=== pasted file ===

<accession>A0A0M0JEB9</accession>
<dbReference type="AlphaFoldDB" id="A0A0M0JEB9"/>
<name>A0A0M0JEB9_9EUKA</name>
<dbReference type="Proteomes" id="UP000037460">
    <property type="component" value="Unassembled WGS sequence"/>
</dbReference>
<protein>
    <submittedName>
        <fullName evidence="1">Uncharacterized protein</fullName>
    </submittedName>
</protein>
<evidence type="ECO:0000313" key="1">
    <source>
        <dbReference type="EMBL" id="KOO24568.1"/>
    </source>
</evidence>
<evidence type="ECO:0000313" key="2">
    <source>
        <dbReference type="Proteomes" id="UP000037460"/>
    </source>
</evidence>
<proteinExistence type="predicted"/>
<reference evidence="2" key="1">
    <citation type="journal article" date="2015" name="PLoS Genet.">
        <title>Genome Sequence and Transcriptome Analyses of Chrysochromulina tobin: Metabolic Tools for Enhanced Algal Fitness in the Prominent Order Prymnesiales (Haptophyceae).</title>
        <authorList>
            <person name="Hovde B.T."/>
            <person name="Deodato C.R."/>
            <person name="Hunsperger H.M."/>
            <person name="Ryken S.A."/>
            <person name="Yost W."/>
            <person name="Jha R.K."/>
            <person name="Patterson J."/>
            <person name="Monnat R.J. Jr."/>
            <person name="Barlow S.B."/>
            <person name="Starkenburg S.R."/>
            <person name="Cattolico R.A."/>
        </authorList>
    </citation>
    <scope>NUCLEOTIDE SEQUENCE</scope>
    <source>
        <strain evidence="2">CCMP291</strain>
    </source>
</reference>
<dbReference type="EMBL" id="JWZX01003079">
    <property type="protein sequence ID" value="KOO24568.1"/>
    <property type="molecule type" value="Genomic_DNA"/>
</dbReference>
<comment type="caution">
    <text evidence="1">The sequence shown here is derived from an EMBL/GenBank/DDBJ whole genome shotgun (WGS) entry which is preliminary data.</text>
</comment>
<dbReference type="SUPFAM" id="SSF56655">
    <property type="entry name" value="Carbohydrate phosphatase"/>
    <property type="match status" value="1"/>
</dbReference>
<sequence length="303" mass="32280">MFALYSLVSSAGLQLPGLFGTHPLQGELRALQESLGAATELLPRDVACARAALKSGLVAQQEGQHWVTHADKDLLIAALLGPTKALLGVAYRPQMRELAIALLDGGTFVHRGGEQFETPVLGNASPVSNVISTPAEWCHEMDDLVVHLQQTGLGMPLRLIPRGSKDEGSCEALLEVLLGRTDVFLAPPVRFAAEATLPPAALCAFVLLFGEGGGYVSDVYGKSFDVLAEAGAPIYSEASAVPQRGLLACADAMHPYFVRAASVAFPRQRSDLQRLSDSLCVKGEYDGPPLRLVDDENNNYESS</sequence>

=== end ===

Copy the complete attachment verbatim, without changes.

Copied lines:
<accession>A0A0M0JEB9</accession>
<dbReference type="AlphaFoldDB" id="A0A0M0JEB9"/>
<name>A0A0M0JEB9_9EUKA</name>
<dbReference type="Proteomes" id="UP000037460">
    <property type="component" value="Unassembled WGS sequence"/>
</dbReference>
<protein>
    <submittedName>
        <fullName evidence="1">Uncharacterized protein</fullName>
    </submittedName>
</protein>
<evidence type="ECO:0000313" key="1">
    <source>
        <dbReference type="EMBL" id="KOO24568.1"/>
    </source>
</evidence>
<evidence type="ECO:0000313" key="2">
    <source>
        <dbReference type="Proteomes" id="UP000037460"/>
    </source>
</evidence>
<proteinExistence type="predicted"/>
<reference evidence="2" key="1">
    <citation type="journal article" date="2015" name="PLoS Genet.">
        <title>Genome Sequence and Transcriptome Analyses of Chrysochromulina tobin: Metabolic Tools for Enhanced Algal Fitness in the Prominent Order Prymnesiales (Haptophyceae).</title>
        <authorList>
            <person name="Hovde B.T."/>
            <person name="Deodato C.R."/>
            <person name="Hunsperger H.M."/>
            <person name="Ryken S.A."/>
            <person name="Yost W."/>
            <person name="Jha R.K."/>
            <person name="Patterson J."/>
            <person name="Monnat R.J. Jr."/>
            <person name="Barlow S.B."/>
            <person name="Starkenburg S.R."/>
            <person name="Cattolico R.A."/>
        </authorList>
    </citation>
    <scope>NUCLEOTIDE SEQUENCE</scope>
    <source>
        <strain evidence="2">CCMP291</strain>
    </source>
</reference>
<dbReference type="EMBL" id="JWZX01003079">
    <property type="protein sequence ID" value="KOO24568.1"/>
    <property type="molecule type" value="Genomic_DNA"/>
</dbReference>
<comment type="caution">
    <text evidence="1">The sequence shown here is derived from an EMBL/GenBank/DDBJ whole genome shotgun (WGS) entry which is preliminary data.</text>
</comment>
<dbReference type="SUPFAM" id="SSF56655">
    <property type="entry name" value="Carbohydrate phosphatase"/>
    <property type="match status" value="1"/>
</dbReference>
<sequence length="303" mass="32280">MFALYSLVSSAGLQLPGLFGTHPLQGELRALQESLGAATELLPRDVACARAALKSGLVAQQEGQHWVTHADKDLLIAALLGPTKALLGVAYRPQMRELAIALLDGGTFVHRGGEQFETPVLGNASPVSNVISTPAEWCHEMDDLVVHLQQTGLGMPLRLIPRGSKDEGSCEALLEVLLGRTDVFLAPPVRFAAEATLPPAALCAFVLLFGEGGGYVSDVYGKSFDVLAEAGAPIYSEASAVPQRGLLACADAMHPYFVRAASVAFPRQRSDLQRLSDSLCVKGEYDGPPLRLVDDENNNYESS</sequence>